Understanding Sales Tax and GST: A Comprehensive Guide

17 May 2024

In the world of commerce and trade, taxes play a crucial role in shaping economies and influencing consumer behavior. Among the various types of taxes, Sales Tax and Goods and Services Tax (GST) are two significant forms that often come up in discussions. This blog aims to shed light on what these taxes are, how they work, and their implications for businesses and consumers.

What is Sales Tax?

Sales Tax is a consumption tax imposed by the government on the sale of goods and services. It is typically a percentage of the sale price and is collected by the retailer at the point of sale. The retailer then remits the tax to the government. Sales Tax is generally applied at the state or local level, and the rate can vary depending on the jurisdiction.

Key Features of Sales Tax:

  1. Varies by State and Locality: Different states and localities may have different sales tax rates. Some areas may also have additional local sales taxes.
  2. Collected at Point of Sale: The tax is collected by the seller at the time of the transaction and then paid to the government.
  3. Exemptions and Exclusions: Certain items may be exempt from sales tax, such as groceries, prescription drugs, and services, depending on the state’s regulations. For more details, visit the Central Board of Indirect Taxes and Customs (CBIC).


If you purchase a piece of furniture for ₹10,000 in a state with a 7% sales tax, you will pay an additional ₹700 in sales tax, bringing the total cost to ₹10,700.

What is GST?

Goods and Services Tax (GST) is a comprehensive, multi-stage, destination-based tax levied on every value addition. Unlike Sales Tax, which is typically levied only on goods, GST applies to both goods and services. It is designed to create a uniform tax structure across the country, eliminating the cascading effect of multiple taxes.

Key Features of GST:

  1. Uniform Taxation: GST is levied at a national level, creating uniformity in tax rates across the country.
  2. Input Tax Credit: Businesses can claim a credit for the GST paid on inputs (goods and services used in production), reducing the overall tax burden.
  3. Eliminates Cascading Effect: GST replaces various indirect taxes, such as excise duty, VAT, and service tax, thereby removing the tax-on-tax effect.
  4. Destination-Based: GST is collected at the point of consumption, meaning the tax revenue goes to the state where the goods or services are consumed. For detailed guidelines, refer to the Goods and Services Tax Council.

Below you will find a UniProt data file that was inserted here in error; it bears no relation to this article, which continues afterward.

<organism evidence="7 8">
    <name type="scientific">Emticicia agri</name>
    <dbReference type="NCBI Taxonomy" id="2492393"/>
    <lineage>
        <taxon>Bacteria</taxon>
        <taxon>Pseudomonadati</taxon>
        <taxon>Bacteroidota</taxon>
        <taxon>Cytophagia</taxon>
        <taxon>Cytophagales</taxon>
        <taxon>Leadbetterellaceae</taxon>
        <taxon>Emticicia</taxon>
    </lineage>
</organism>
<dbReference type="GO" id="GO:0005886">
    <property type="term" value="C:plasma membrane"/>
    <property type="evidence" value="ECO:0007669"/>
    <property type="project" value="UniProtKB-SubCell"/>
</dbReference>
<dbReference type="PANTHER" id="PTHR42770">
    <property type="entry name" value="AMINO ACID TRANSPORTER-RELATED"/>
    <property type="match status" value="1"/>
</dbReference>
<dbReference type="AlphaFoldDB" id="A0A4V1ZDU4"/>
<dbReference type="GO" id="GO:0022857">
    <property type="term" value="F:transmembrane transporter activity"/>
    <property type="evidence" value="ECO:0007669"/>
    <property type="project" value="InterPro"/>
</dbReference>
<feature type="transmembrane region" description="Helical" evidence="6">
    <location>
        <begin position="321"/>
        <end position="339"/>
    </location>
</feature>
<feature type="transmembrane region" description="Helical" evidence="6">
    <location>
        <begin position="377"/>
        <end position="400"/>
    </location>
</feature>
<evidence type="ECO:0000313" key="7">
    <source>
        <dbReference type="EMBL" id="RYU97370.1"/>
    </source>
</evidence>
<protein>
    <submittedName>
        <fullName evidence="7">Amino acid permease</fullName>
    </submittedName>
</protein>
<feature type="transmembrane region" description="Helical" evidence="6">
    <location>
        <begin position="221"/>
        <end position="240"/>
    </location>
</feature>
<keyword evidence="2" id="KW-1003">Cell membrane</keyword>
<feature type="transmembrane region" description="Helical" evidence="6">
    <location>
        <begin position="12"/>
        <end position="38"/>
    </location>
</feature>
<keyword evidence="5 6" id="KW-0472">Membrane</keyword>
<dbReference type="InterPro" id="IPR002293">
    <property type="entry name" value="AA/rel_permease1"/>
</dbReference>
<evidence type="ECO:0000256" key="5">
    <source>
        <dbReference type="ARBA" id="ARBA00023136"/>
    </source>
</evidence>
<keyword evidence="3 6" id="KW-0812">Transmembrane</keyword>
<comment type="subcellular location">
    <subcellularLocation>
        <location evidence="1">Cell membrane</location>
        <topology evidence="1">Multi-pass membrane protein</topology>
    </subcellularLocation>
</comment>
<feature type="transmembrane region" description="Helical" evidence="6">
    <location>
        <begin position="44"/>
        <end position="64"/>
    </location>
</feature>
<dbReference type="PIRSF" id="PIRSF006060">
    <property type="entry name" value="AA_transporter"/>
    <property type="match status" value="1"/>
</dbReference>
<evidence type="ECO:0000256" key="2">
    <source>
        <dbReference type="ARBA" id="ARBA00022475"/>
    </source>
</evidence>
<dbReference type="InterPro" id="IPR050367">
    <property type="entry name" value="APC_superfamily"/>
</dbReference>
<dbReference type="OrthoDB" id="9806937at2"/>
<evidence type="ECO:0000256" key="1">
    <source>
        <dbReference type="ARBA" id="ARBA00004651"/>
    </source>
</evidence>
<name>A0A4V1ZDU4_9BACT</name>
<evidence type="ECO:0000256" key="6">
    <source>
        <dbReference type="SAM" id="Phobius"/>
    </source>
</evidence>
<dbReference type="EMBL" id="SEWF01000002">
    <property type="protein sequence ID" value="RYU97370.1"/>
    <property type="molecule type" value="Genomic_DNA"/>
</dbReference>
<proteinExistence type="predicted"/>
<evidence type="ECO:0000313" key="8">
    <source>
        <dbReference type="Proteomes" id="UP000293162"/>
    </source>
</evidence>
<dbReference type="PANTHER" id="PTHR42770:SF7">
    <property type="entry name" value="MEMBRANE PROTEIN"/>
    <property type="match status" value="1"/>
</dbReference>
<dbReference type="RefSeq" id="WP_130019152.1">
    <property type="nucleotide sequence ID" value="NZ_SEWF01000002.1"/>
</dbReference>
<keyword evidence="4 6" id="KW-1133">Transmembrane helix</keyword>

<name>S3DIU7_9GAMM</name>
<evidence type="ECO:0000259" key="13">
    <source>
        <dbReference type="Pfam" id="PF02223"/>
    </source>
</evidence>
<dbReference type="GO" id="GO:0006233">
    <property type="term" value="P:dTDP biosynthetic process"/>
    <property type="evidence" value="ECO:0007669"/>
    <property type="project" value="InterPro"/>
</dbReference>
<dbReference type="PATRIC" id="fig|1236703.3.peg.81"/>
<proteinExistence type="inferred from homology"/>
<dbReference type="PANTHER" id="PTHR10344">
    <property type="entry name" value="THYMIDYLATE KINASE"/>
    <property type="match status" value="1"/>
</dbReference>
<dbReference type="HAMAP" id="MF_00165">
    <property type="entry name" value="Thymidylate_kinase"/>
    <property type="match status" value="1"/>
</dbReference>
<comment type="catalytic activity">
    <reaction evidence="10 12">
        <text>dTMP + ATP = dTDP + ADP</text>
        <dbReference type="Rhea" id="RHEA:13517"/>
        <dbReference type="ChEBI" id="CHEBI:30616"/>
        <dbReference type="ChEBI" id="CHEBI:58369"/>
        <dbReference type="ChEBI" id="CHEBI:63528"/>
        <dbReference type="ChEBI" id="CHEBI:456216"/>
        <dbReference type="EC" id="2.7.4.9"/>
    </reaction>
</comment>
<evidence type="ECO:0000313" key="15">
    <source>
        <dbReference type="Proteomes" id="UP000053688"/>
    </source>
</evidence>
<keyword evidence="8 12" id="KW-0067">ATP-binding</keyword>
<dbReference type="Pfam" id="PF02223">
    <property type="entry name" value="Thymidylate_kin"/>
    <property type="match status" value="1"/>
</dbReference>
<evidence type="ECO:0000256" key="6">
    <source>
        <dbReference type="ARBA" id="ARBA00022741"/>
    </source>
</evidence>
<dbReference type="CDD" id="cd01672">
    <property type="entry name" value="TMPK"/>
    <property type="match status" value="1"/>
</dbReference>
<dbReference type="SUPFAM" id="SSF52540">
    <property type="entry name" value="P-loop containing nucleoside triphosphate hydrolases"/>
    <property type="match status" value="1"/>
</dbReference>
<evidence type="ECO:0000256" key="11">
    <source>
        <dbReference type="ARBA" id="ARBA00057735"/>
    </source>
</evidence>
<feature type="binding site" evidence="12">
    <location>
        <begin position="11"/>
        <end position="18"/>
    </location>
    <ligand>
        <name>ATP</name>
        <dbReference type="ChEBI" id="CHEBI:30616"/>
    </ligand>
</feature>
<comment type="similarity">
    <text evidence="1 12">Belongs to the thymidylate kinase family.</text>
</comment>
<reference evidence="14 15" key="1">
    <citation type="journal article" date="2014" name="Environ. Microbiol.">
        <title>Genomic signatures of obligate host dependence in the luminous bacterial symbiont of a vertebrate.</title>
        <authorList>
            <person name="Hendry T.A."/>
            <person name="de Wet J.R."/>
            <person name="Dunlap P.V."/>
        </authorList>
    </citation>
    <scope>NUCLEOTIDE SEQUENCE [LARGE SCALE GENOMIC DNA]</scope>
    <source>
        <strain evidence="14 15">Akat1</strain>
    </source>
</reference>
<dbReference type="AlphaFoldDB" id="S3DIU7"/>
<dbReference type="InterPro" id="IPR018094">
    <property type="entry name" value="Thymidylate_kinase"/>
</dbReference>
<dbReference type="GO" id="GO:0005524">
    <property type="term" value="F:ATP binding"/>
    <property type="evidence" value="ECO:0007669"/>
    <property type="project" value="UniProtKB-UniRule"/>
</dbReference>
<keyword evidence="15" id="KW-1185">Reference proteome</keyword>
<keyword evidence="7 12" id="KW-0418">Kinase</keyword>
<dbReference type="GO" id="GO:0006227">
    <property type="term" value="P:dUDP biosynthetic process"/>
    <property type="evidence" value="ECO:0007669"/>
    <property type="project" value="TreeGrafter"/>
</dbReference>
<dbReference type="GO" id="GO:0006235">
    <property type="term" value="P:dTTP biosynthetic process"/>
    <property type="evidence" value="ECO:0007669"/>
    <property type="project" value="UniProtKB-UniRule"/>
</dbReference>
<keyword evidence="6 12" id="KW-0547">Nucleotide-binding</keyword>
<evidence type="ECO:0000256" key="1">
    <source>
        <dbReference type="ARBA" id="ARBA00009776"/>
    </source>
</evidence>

Types of GST in India:

  1. CGST (Central Goods and Services Tax): Levied by the Central Government on intra-state supplies.
  2. SGST (State Goods and Services Tax): Levied by the State Government on intra-state supplies.
  3. IGST (Integrated Goods and Services Tax): Levied on inter-state supplies and imports.


If a manufacturer in Maharashtra sells goods worth ₹10,000 to a retailer in Karnataka, IGST is applied. If the IGST rate is 18%, the retailer in Karnataka will pay ₹1,800 in tax, and the total cost will be ₹11,800. The retailer can later claim an input tax credit for the ₹1,800 paid when they sell the goods.

For more detail read our blog on:-Types of GST

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Differences Between Sales Tax and GST

Differences Between Sales Tax and GST
Aspect Sales Tax GST
Scope Generally limited to the sale of goods Covers both goods and services
Uniformity Rates can vary widely by state and locality Aims for uniform rates across the country
Tax Credit Does not allow for input tax credits Allows for input tax credits, reducing the tax burden on businesses
Application Level Typically applied at the state or local level Applied at a national level with CGST, SGST, and IGST
Cascading Effect May lead to a cascading effect (tax on tax) Eliminates the cascading effect
Point of Collection Collected at the point of sale by the retailer Collected at various stages of production and distribution
Destination-Based Not typically destination-based Collected at the point of consumption
Regulations Varies by state and locality, leading to multiple compliance requirements Uniform regulations across the country

Implications for Businesses and Consumers

For Businesses:

  • Compliance: Businesses need to comply with various regulations and ensure timely filing of returns under both tax systems.
  • Pricing: The tax structure influences pricing strategies and profit margins.
  • Input Tax Credit: GST provides relief through input tax credits, potentially lowering costs and improving cash flow.

For Consumers:

  • Cost of Goods and Services: The type and rate of tax directly impact the final price consumers pay.
  • Transparency: GST offers more transparency in the tax structure compared to Sales Tax.


Understanding Sales Tax and GST is crucial for both businesses and consumers. While Sales Tax is a more traditional form of taxation with its complexities, GST offers a more streamlined and uniform approach. Both taxes play significant roles in revenue generation for governments and impact economic activities. Being aware of how these taxes function helps in better financial planning and compliance.

Related blog:-
Introduction to Indian Business Taxation
Difference between Direct and Indirect Tax

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